DISEASE SUMMARY PAGE

Prostatic Cysts in Ferrets

Summary Information

Diseases / List of Miscellaneous / Metabolic / Multifactorial Diseases / Disease summary
Alternative Names --
Disease Agents
  • Prostatic cysts are common in male ferrets. (B629.13.w13, B631.27.w27)
    • Both septic and sterile cysts may occur. (B602.4.w4)
    • The cysts may become inflamed or develop into an abscess. (J513.3.w5)
    • The cysts may link to the bladder. (J213.6.w4, J513.3.w5)
  • Androgens are thought to stimulate prostatic tissue proliferation, leading to cyst development. (B602.4.w4, B631.27.w27)
  • This disease is usually secondary to adrenal disease (Adrenocortical Neoplasia in Ferrets). (B602.4.w4, B629.13.w13, B631.27.w27, J213.6.w4)
  • Often affecting ferrets over the age of 2 years. (J213.6.w4)
Infectious Agent(s) --
Non-infectious Agent(s) --
Physical Agent(s) --
General Description
Clinical signs
In Ferrets
  • Signs of urinary obstruction (B629.13.w13): pollakiuria (increased urinary frequency) (B232.13.w13, B631.27.w27) or dysuria (B631.27.w27), depending on whether obstruction is partial or total.
  • Urinary dribbling/incontinence (B631.27.w27, J513.3.w5), with wet fur and increased licking of the prepuce. (B631.27.w27)
  • In cases with abscessation, thick yellow discharge with urination. (B602.4.w4)
  • Signs of abdominal pain including tooth grinding, arched back while walking and cryiong out while urinating. (B631.27.w27) 
  • These ferrets may show other clinical signs of adrenal disease, such as: 
    • Pruritus. (B631.27.w27, J213.6.w4)
    • Hair loss. (B631.27.w27, J513.3.w5)
    • Increased sexual behaviour. (B631.27.w27)
    • Increased musk smell. (B631.27.w27, J213.6.w4)
Further Information
Pathology
In Ferrets

Gross pathology

  • The cysts can be 1 cm or larger. (B602.4.w4)
  • The cysts can extend to the neck of the bladder. (J213.6.w4)
  • Urethra obstruction or partial obstruction by the prostatic cysts. (J513.3.w5)
  • Inflamed prostatic tissue. (J213.6.w4)

Histopathology

  • The glandular epithelium shows squamous metaplasia. (B602.4.w4, B631.27.w27, J513.3.w5)
  • Multiple cysts, filled with keratin, proteinaceous debris and neutrophils. (B602.4.w4, B631.27.w27, J513.3.w5)
  • Glandular tissue may contain low numbers of neutrophils and fewer macrophages, lymphocytes and plasma cells. (B602.4.w4)
Diagnosis
In Ferrets
  • Clinical examination
    • The prostate in a ferret is normally not palpable, however, if the prostate is swollen it can be detected caudodorsal to the bladder. (B232.13.w13, B629.13.w13, J513.3.w5)
    • The prostate is often doubled in size (B602.4.w4, B631.27.w27) and may be as large as the bladder. (J513.3.w5)
  • Radiography:
    • A mass dorsal to the bladder, with the bladder displaced ventally. (B602.4.w4)
    • Contrast cystography may help in the diagnosis of prostatic cysts. (B232.13.w13, B602.4.w4)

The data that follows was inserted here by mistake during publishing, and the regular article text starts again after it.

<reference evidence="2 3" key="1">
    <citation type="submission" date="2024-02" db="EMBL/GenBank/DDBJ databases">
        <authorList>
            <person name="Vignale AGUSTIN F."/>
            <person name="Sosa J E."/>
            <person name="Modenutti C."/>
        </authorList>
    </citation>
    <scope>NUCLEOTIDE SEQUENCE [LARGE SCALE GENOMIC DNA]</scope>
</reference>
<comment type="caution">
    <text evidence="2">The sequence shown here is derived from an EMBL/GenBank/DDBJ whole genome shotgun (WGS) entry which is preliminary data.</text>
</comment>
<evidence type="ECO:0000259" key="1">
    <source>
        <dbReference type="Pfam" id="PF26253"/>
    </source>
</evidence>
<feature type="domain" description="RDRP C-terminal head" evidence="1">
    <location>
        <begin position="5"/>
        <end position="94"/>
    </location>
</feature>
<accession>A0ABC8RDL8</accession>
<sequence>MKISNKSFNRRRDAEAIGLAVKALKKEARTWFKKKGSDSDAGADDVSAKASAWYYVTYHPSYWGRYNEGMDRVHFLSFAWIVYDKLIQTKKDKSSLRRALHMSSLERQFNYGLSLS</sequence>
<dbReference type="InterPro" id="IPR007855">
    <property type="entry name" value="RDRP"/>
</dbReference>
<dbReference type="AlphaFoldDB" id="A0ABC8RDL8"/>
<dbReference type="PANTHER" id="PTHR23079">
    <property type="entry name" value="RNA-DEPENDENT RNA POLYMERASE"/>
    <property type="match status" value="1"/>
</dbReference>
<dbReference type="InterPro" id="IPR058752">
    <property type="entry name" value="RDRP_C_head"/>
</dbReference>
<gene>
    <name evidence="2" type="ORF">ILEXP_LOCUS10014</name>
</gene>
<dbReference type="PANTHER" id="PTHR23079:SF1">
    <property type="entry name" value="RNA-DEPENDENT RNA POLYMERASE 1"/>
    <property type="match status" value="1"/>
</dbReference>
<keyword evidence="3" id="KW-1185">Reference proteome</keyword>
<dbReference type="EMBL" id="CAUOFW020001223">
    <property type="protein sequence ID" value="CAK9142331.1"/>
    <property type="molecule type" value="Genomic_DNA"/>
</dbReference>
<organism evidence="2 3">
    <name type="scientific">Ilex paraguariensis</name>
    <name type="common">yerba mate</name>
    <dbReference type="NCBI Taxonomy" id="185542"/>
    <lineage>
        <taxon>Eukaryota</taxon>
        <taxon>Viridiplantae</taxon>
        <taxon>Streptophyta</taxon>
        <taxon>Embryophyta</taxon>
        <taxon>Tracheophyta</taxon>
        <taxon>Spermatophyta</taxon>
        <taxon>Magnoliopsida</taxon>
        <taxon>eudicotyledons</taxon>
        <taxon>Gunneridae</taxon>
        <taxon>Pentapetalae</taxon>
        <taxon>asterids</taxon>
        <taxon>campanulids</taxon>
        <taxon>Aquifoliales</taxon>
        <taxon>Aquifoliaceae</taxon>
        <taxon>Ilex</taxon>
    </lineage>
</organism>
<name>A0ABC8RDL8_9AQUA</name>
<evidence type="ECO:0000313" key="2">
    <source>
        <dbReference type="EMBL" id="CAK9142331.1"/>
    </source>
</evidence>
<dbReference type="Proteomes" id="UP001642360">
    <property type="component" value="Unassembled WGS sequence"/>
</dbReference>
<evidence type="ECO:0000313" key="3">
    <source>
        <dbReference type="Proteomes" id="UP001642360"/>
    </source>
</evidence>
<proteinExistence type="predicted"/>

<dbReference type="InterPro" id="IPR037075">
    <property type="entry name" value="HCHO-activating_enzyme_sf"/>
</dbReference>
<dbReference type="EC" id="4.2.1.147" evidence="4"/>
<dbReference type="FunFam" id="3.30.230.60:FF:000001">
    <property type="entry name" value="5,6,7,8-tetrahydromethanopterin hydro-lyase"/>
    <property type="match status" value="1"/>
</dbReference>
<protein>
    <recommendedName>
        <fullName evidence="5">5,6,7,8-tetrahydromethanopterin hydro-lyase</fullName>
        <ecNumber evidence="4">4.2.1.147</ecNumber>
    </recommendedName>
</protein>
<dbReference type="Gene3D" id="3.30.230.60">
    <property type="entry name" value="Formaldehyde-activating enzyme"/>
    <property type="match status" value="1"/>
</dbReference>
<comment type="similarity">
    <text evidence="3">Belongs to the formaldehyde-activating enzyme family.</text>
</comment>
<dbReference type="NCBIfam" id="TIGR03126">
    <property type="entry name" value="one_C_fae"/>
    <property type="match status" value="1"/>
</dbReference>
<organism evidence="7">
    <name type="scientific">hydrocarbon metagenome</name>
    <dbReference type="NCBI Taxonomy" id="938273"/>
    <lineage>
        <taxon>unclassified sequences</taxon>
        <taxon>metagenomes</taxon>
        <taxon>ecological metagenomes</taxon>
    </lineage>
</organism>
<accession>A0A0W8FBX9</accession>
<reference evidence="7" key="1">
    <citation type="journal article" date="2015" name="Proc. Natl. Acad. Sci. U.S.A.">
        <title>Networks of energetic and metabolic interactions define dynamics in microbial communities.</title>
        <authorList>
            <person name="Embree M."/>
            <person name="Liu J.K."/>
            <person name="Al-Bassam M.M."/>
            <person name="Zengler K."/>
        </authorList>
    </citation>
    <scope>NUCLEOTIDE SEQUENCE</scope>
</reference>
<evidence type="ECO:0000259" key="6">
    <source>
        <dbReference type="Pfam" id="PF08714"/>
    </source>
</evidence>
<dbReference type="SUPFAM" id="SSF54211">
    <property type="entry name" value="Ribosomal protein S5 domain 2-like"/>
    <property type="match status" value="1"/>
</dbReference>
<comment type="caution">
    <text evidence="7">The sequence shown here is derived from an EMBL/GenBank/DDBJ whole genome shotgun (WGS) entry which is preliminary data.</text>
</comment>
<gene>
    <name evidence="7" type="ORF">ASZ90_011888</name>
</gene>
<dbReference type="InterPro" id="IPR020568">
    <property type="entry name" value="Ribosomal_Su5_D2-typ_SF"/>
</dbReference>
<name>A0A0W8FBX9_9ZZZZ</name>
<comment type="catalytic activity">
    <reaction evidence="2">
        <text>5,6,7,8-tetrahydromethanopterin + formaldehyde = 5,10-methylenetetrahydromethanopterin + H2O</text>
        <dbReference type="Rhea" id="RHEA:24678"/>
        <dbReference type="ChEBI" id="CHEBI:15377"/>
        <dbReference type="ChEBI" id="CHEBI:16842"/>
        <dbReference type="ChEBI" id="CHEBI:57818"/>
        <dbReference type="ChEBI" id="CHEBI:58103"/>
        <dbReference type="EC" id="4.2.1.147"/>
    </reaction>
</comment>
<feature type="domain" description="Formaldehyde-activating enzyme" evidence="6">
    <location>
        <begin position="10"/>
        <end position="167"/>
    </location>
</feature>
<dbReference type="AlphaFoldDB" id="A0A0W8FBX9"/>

• Ultrasonography
    • Ultrasonography may show prostatic enlargement and prostatic cystic structures. (J213.6.w4, J513.3.w5)
    • Ultrasonography may assist in the diagnosis of adrenal disease. (B631.27.w27)
  • Urinalysis may show an increase of white blood cells, red blood cells and bacteria. (J513.3.w5)
  • Complete blood count: A raised white cell count and low red blood cell count are expected. (J513.3.w5)
  • Exploratory laporotomy may be required. (J513.3.w5) See: Laparotomy in Ferrets
  • Cystic fluid bacterial culture and sensitivity testing. (B602.4.w4, J513.3.w5)
Treatment
  • Analgesia should be given. (B631.27.w27) See Treatment and Care - Analgesia
  • Prior to any surgery, relieve urethral obstruction and stabilise the ferret. (J513.3.w5)
    • Urethral Catheterization in Ferrets, urethrotomy or temporary cystostomy can be used where there is a urinary obstruction. (B631.27.w27, J513.3.w5) Cystocentesis can be used to empty the bladder but this should not be used repeatedly. (J513.3.w5)
    • Correct electrolyte imbalances. (B631.27.w27)
    • Cephalosporin antibiotics may be necessary. (J513.3.w5)
  • Drainage of the prostatic cysts:
    • This may not be needed in simple cystic prostatic hypertrophy, in which removal of the adrenal glands may be sufficient. (J513.3.w5)
    • Omentalization has been said to reduce the size of small cystic structures. (J213.6.w4)
    • Marsupialisation of the prostatic cyst/abscess to the ventral body wall. (B631.27.w27, J513.3.w5)
      • Make a 1 cm paramedial ventral abdominal incision. (J513.3.w5)
      • Use 4-0 monofilament absorbable suture material in a simple interrupted suture pattern to attach the prostatic mucosa to the skin. (J513.3.w5)
      • Fluid mayan be drained from the stoma by gentle pressure on the prostate. (J513.3.w5)
      • Once drainage ceases, the stoma will heal by secondary intention. (J513.3.w5)
    • Flushing of prostatic abscesses followed by marsupialisation has been used. (J513.3.w5)
    • Debulking/removal of abnormal prostatic tissue has been carried out, but when infection is present, peritonitis may develop. (J513.3.w5)
  • Surgically remove the adrenal glands. (B232.13.w13, J513.3.w5) See: Adrenocortical Neoplasia in Ferrets
    • This results in reducing androgen levels, which in turn reduces the prostatic cystic structures within days. (J213.6.w4)
    • Administration of leuprolide acetate (a gonadotropin releasing hormone analogue) may be useful to down-regulate luteinising hormone and follicle-stimulating hormone production, thereby reducing production of androgen from the adrenal gland (since adrenelactomy may nor remove all the adrenal tissue). (J513.3.w5)
Associated Techniques
Host taxa groups /species
Author Bridget Fry BSc, RVN (V.w143)
Referees  

Return to top of page